BLAIN, Jenny (2012). Seidr Oracles. In: DRURY, Nevill, (ed.) Pathways in Modern Western Magic. Ars Concrescent.Full text not available from this repository.
Introduction One of the three main forms of ritual practice found in today’s Heathenry (or Asatru) is that of seiðr or broadly-speaking North European ‘shamanistic’ work. In constructing seiðr, today’s Heathens are engaging with original sources and with scholarly or academic analyses, as well as their own understandings of the literature, and they draw on other ‘shamanic’ practices in attempting to create something that may be akin to the older practices. A short description is given by Blain and Wallis in the Brill Handbook of Contemporary Paganism (2008); the archaeology of seiðr is discussed by Price (2001) and different types of seið-practice in today’s communities are explored in some detail by Blain (2002a and b, 2006) and by Lindquist (1997). The ‘definitive’ work on pre-Christian seiðr has been that of Strömbäck (1935) (in Swedish), and accounts and analysis within practitioner communities have often drawn on this work, although for many English-speaking practitioners this has been accessed only through second-hand interpretations of Strömbäck’s own interpretations. However, Dubois (1999) has discussed links between seiðr and practices of nearby ‘shamanic’ cultures, notably Sámi shamanism, and recently, Tolley’s two-volume work (2009) has made many descriptions of seiðr accessible, while further developing discussions of the context in which seiðr occurs as development from more general ‘Indo-European’ practices, within the specific geography of Northern Europe. This chapter first outlines some descriptions of older seið-practice, before discussing how practitioners today are re-inventing or re-constructing these. It then includes some discussion of seiðr as community practice and suspicion of practitioners in the literature, and concludes with a section on some of the issues, including challenges and confrontations, that practitioners face in their communities or from academic critics. --- The above are the first paragraphs of the introduction to this chapter.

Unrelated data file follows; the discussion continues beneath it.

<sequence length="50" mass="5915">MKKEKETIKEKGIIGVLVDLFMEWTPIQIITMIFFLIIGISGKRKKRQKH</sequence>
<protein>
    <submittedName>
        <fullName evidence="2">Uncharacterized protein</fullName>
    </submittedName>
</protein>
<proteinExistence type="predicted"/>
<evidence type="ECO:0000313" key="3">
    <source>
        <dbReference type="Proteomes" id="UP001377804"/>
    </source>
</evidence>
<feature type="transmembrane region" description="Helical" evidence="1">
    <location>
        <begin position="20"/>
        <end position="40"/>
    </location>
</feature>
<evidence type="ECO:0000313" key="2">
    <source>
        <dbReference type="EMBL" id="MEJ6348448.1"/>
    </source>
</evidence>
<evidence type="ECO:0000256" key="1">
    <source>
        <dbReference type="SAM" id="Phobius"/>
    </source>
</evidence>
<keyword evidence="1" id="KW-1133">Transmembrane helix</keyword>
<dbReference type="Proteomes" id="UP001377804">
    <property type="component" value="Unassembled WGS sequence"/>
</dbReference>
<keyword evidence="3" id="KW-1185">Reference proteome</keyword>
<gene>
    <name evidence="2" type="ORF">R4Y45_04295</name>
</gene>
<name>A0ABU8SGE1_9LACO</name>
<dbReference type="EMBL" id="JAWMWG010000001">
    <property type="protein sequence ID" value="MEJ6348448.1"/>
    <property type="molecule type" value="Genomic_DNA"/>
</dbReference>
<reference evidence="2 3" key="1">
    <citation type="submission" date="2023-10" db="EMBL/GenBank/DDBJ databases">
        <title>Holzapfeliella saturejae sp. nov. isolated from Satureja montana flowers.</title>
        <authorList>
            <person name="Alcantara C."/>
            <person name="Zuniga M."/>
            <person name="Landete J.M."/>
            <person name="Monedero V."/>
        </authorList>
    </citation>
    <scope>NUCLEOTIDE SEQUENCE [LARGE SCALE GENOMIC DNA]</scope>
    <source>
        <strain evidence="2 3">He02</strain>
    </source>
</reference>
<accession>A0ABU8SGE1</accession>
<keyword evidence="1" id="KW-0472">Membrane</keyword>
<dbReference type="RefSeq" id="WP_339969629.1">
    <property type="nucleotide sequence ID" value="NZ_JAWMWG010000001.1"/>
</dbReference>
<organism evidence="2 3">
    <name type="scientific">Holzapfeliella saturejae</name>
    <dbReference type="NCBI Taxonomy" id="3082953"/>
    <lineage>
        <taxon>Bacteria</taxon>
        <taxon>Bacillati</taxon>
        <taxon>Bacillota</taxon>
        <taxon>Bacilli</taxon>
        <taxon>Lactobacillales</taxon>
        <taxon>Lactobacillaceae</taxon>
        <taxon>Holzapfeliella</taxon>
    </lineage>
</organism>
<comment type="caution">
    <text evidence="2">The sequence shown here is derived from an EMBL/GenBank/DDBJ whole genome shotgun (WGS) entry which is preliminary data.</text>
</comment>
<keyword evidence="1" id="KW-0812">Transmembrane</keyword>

|Item Type:||Book Section|
|Research Institute, Centre or Group:||Sociology, Politics and Policy Research Group|
|Depositing User:||Jenny Blain|
|Date Deposited:||06 Jun 2011 13:36|
|Last Modified:||06 Jun 2012 11:10|
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